People talk about 11,000 new homes coming in over the next 20 years. That sounds like a big number, but when you break it down, it’s 550 homes a year. That’s not an unreasonable amount. I truly believe Folsom Ranch will set the standard for what future improvements on the north side will look like, and I think we’re going to be looking at how that development is done and how we can improve.
Folsom has seen homelessness increase in recent years. While this topic is very complex, how would you address this issue?
The homeless population is made up of essentially four groups – mental illness, substance abuse, those desiring to be nomadic and an extremely small percentage of people who are there by circumstance. We should continue to support and work with groups like HART of Folsom to lift up those who have an opportunity to get back into society. Homelessness is not illegal, but we can make being homeless difficult by tightening our loitering laws and giving police the tools they need to get those people to follow the law.
Social media is a powerful tool. When is the right situation to utilize it? When is the wrong situation?
Social media is a good place to spread information and ideas, while reaching a lot of people very quickly. From a city standpoint, there’re requirements on how information is disseminated. We should have a system that disseminates information from within the city not just on social media, but straight into people’s inboxes and mobile devices. This allows the city to control the flow of information, while still reaching a large group of people quickly. Social media shouldn’t be used for major policy discussions as it’s a system meant for quick, small messages and information. It’s not a place to have long drawn out discussions.
What are you opinion on each of the follow ballot items: Prop 10: rent control C: Folsom City Council term limits; D: Folsom campaign contribution limits; E: half-percent sales tax?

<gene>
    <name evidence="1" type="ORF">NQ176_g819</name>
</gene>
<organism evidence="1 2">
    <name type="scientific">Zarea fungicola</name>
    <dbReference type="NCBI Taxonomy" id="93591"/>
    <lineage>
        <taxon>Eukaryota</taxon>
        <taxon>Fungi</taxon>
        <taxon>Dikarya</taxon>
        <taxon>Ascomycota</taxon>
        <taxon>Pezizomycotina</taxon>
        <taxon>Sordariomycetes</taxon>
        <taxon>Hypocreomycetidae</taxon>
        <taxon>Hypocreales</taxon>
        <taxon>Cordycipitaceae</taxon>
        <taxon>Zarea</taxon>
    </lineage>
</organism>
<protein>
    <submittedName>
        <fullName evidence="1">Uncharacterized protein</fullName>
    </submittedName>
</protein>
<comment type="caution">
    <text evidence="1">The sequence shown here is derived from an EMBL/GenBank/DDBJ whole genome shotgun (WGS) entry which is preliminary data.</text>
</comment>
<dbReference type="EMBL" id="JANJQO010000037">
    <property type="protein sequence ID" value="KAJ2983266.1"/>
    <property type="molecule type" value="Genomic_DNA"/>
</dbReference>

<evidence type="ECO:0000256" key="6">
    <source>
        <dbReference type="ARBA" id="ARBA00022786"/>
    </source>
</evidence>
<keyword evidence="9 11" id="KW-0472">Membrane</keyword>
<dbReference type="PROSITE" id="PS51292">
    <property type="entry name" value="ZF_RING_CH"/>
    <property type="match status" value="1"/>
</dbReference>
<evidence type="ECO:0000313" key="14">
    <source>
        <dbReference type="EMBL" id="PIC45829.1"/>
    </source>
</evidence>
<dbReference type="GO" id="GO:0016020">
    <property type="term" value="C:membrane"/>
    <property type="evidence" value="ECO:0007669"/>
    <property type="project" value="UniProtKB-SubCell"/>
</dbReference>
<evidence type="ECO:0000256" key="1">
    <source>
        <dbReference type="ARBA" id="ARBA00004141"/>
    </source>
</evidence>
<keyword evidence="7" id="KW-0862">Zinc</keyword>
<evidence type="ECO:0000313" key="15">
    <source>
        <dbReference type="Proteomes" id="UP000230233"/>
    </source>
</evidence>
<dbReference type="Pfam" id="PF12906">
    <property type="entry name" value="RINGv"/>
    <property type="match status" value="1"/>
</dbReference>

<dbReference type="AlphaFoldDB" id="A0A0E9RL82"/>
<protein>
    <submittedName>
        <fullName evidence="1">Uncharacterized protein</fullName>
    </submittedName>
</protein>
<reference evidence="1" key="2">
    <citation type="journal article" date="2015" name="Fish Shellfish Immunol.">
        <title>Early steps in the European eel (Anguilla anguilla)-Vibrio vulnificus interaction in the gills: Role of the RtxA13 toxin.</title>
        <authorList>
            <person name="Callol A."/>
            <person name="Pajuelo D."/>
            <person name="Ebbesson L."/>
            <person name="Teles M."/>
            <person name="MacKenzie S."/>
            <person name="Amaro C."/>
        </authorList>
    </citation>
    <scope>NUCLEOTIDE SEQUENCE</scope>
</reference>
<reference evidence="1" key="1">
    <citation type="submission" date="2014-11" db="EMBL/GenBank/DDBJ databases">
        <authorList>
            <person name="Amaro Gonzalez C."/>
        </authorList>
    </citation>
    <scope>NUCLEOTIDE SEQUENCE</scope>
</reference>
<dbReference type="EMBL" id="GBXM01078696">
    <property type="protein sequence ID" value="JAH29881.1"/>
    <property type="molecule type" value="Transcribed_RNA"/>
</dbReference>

I’m absolutely against Prop 10 – the repeal of Costa Hawkins – because I believe anyone that starts a business should be controlled by the free market. If rent is at a high rate, that’s what the market demands. If someone has rent too high, no one will rent it.
I’m against term limits. We have elections, and if enough people don’t want someone serving, then they won’t be voted in. Measure C is a very broad restriction, and I’m not really sure 16 years is a term limit. I’m taking a neutral stance on this measure.
Campaign contribution limits should absolutely be increased. If you’re an independent candidate, not endorsed by a PAC, you have to try raising enough money to compete, and it’s incredibly difficult, if not impossible, when the most one person can donate to you is $150.
I’m against the sales tax increase because it’s a general tax. It’ll go into the general fund to be used for anything in any way.
You had a rough go around during you 2016 election. What do you plan to do differently in this election?
The things I’ll do differently are connecting with people on a level of transparency and ensuring they understand everything going on inside and outside the campaign. Frankly, we do that through honesty and integrity, which is all that really matters in a campaign. We keep the campaign honest; we don’t lie; we tell the truth even if it hurts us; and we connect with residents so they feel they are a part of politics and what’s happening in their city. We’ve done that this campaign season better than ever before, and we will continue to do that.